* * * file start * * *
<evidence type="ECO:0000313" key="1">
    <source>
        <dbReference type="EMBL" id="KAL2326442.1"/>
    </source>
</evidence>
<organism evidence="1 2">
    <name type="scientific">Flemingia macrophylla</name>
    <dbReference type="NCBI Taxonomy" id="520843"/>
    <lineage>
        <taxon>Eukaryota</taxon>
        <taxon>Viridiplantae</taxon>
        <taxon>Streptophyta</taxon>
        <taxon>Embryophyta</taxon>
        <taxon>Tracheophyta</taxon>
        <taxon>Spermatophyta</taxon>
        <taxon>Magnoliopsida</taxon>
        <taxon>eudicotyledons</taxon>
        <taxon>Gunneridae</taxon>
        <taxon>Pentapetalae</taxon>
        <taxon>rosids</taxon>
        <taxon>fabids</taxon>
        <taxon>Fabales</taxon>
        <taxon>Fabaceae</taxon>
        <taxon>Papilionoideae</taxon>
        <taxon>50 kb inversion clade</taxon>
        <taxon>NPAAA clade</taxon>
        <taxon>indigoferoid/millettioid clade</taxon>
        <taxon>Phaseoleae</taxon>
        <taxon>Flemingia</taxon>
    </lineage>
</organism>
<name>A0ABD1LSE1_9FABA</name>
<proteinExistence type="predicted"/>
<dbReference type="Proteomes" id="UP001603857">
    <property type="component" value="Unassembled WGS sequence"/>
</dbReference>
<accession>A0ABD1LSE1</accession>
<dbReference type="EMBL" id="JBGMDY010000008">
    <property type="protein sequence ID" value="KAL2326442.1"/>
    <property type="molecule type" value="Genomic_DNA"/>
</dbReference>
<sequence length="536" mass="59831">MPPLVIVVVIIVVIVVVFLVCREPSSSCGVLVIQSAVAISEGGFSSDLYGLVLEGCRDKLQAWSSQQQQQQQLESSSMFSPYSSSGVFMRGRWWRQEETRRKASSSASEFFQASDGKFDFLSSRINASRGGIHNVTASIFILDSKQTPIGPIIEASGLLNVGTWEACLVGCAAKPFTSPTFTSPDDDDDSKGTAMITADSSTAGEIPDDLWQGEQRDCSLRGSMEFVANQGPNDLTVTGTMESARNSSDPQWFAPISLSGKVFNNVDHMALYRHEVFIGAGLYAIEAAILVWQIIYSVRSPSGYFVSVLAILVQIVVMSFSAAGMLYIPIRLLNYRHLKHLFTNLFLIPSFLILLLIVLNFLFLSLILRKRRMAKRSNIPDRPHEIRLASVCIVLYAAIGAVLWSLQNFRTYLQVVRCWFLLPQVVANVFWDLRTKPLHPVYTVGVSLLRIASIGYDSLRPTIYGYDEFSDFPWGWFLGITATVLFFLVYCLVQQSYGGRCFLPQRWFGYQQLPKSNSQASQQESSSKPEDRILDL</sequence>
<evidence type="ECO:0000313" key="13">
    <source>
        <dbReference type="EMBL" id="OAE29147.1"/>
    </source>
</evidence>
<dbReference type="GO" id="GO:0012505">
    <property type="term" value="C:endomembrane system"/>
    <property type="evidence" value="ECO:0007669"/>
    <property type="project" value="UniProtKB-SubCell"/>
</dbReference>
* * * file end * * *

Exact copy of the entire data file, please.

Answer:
<evidence type="ECO:0000313" key="1">
    <source>
        <dbReference type="EMBL" id="KAL2326442.1"/>
    </source>
</evidence>
<organism evidence="1 2">
    <name type="scientific">Flemingia macrophylla</name>
    <dbReference type="NCBI Taxonomy" id="520843"/>
    <lineage>
        <taxon>Eukaryota</taxon>
        <taxon>Viridiplantae</taxon>
        <taxon>Streptophyta</taxon>
        <taxon>Embryophyta</taxon>
        <taxon>Tracheophyta</taxon>
        <taxon>Spermatophyta</taxon>
        <taxon>Magnoliopsida</taxon>
        <taxon>eudicotyledons</taxon>
        <taxon>Gunneridae</taxon>
        <taxon>Pentapetalae</taxon>
        <taxon>rosids</taxon>
        <taxon>fabids</taxon>
        <taxon>Fabales</taxon>
        <taxon>Fabaceae</taxon>
        <taxon>Papilionoideae</taxon>
        <taxon>50 kb inversion clade</taxon>
        <taxon>NPAAA clade</taxon>
        <taxon>indigoferoid/millettioid clade</taxon>
        <taxon>Phaseoleae</taxon>
        <taxon>Flemingia</taxon>
    </lineage>
</organism>
<name>A0ABD1LSE1_9FABA</name>
<proteinExistence type="predicted"/>
<dbReference type="Proteomes" id="UP001603857">
    <property type="component" value="Unassembled WGS sequence"/>
</dbReference>
<accession>A0ABD1LSE1</accession>
<dbReference type="EMBL" id="JBGMDY010000008">
    <property type="protein sequence ID" value="KAL2326442.1"/>
    <property type="molecule type" value="Genomic_DNA"/>
</dbReference>
<sequence length="536" mass="59831">MPPLVIVVVIIVVIVVVFLVCREPSSSCGVLVIQSAVAISEGGFSSDLYGLVLEGCRDKLQAWSSQQQQQQQLESSSMFSPYSSSGVFMRGRWWRQEETRRKASSSASEFFQASDGKFDFLSSRINASRGGIHNVTASIFILDSKQTPIGPIIEASGLLNVGTWEACLVGCAAKPFTSPTFTSPDDDDDSKGTAMITADSSTAGEIPDDLWQGEQRDCSLRGSMEFVANQGPNDLTVTGTMESARNSSDPQWFAPISLSGKVFNNVDHMALYRHEVFIGAGLYAIEAAILVWQIIYSVRSPSGYFVSVLAILVQIVVMSFSAAGMLYIPIRLLNYRHLKHLFTNLFLIPSFLILLLIVLNFLFLSLILRKRRMAKRSNIPDRPHEIRLASVCIVLYAAIGAVLWSLQNFRTYLQVVRCWFLLPQVVANVFWDLRTKPLHPVYTVGVSLLRIASIGYDSLRPTIYGYDEFSDFPWGWFLGITATVLFFLVYCLVQQSYGGRCFLPQRWFGYQQLPKSNSQASQQESSSKPEDRILDL</sequence>
<evidence type="ECO:0000313" key="13">
    <source>
        <dbReference type="EMBL" id="OAE29147.1"/>
    </source>
</evidence>
<dbReference type="GO" id="GO:0012505">
    <property type="term" value="C:endomembrane system"/>
    <property type="evidence" value="ECO:0007669"/>
    <property type="project" value="UniProtKB-SubCell"/>
</dbReference>